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Fellowship case studies

Case studies for the 10th BBSRC Fellows’ Conference

To coincide with the 10th BBSRC Fellows’ Conference, case studies have been prepared from fellows who between them have attended every BBSRC Fellows’ Conference since the first one in 1999. These case studies describe the research the fellows conducted and the ways in which the fellowship helped to advance the fellows’ careers.

BBSRC fellowship case studies (PDF 491KB)

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Lynda Harris, David Phillips Fellow at The University of Manchester

How does BBSRC fund your work?

I'm supported by a BBSRC David Phillips Fellowship, which funds me to identify specific homing peptides that bind to the surface of the placenta. I did the initial work screening for the peptides, and both my PhD students are taking that work further by building different carriers and testing different drugs in animal models.

What research do you carry out under your fellowship?

Dr Harris in her lab in the US.
Dr Lynda Harris

The idea is to synthesize liposomes, which are like small bubbles that can be modified to display the placental-homing peptides on their surface. This creates a little drug carrier and when you introduce it intravenously it binds only to the placenta, and doesn't accumulate in any other organs so you don't get off-target side effects from the drugs you are administering.

It's an idea developed originally for delivering chemotherapy to tumours. Because cancer drugs are toxic and you don't want them accumulating around the body, this method of targeting reduces the side effects as well as the amount of drug you need.

Why target the placenta?

A poorly functioning placenta is the cause of many pregnancy problems, so by targeting the placenta we are treating the problem rather than treating the symptoms. You can either give drugs that increase blood flow into the uterus and placenta, to supply more nutrients and oxygen to the tissue, or you can give drugs that encourage placental growth.

We know from evidence from a lot of animal studies – mice, rats and sheep – that either increasing placental size or function or increasing blood flow improves outcomes for the baby. And this can relieve maternal symptoms too.

What inspired you to look at this field?

I started with in interest in human biology and did a degree in pathobiology, which is basically biomedical science, then did a PhD in vascular biology. And then I accepted a post-doc up in Manchester looking at how the placenta interacts with blood vessels in the uterus – that got me interested in the placenta.

Then it became evident there was no safe way of delivering drugs to pregnant women. That seemed to be a big gap. When I found out that it was possible to target delivery of drugs to tumours, I thought that this technology would work well for the placenta, because you can consider placenta as a big tumour. That's when I applied for the David Phillips Fellowship to do the screening for novel peptides that bind to the placenta.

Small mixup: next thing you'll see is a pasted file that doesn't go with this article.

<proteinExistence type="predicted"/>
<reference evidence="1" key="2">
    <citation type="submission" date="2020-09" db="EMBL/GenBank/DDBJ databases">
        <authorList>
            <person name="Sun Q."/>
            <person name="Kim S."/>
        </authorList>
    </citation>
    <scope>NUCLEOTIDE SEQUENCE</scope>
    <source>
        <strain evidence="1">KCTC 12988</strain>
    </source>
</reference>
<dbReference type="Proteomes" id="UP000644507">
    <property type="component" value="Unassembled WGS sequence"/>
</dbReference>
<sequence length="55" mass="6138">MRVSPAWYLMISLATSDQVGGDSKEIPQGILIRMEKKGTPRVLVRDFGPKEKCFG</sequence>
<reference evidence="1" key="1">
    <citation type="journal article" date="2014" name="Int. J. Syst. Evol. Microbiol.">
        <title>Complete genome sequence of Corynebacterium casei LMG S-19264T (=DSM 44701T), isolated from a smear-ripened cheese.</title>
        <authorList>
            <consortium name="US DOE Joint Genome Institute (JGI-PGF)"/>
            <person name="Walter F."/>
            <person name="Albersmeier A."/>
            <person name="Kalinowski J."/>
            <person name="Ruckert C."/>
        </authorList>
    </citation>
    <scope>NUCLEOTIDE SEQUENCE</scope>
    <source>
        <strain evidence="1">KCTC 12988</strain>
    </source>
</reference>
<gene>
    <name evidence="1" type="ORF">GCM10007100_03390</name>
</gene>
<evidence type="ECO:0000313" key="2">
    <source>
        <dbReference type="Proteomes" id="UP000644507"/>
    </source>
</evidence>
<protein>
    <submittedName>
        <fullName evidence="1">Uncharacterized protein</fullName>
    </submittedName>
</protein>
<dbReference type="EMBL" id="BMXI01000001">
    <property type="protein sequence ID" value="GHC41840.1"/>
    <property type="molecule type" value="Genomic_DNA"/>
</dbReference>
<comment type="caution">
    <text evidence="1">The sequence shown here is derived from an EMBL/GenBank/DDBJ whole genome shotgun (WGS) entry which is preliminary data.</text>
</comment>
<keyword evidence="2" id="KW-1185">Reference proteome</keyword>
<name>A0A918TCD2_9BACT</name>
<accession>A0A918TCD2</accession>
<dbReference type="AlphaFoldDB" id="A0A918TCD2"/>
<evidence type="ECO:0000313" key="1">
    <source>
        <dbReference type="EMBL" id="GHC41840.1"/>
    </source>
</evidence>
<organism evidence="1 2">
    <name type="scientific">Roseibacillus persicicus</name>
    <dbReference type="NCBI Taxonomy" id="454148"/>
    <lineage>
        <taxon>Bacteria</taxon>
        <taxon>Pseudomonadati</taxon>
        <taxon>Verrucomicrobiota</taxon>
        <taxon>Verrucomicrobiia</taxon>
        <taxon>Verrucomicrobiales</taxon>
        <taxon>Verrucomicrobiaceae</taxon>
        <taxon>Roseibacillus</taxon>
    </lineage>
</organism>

When did you start DP Fellowship?

I started that in October 2010 and spent first year in big cancer lab in the US, working with Professor Erkki Ruoslahti's at the Sanford Burnham Medical Research Institute, California. It was there that I did the screening for placental peptides and learnt their technology.

What was working in the US like?

The US was a great experience – it was a big lab with lots of funding, the average age was mid-30s so quite a mature environment with people with specialised knowledge who were really excited about science.

Dr Jackie Ferguson, Daphne Jackson Fellow at The National Institute of Biological Standards

Erythropoietin (EPO) is a protein hormone produced in the kidneys which stimulates cells in the bone marrow to develop into red blood cells.

Since 1988, preparations of EPO produced in genetically engineered cell lines have been approved for the treatment of anaemia. In rare cases, therapeutic EPO has elicited an immune response in patients, resulting in the generation of anti-EPO neutralising antibodies. These inhibit the activity of EPO resulting in the development of pure red cell aplasia (PRCA ), a severe anaemia characterised by a drastic decline in red blood cell production.

Jackie aims to develop a cell-based bioassay to detect anti-EPO antibodies by using EPO-stimulated gene expression as a measure of EPO bioactivity.

Jackie is nearing the end of her fellowship and has identified that the Egr-1 gene, which is involved in co-ordinating the cellular response to EPO, is expressed in a dose-responsive manner to EPO. She explains: “Egr-1 is rapidly and robustly induced by EPO, such that we routinely measured a maximal fold-change in Egr-1 gene expression of >30 fold over unstimulated cells after 50 minutes of stimulation with EPO.”

Furthermore, Jackie has found that gene expression was inhibited by dilutions of serum from a patient with PRCA , suggesting that the inhibition of EPO-stimulated Egr-1 gene expression could provide a widely-available, rapid and automatable bioassay to monitor patients for the development of neutralizing antibodies to EPO.

In the remaining time of the project, Jackie hopes to further investigate the potential of this assay method using patient samples and purified antibodies which exhibit varying degrees of binding and neutralisation of EPO activity.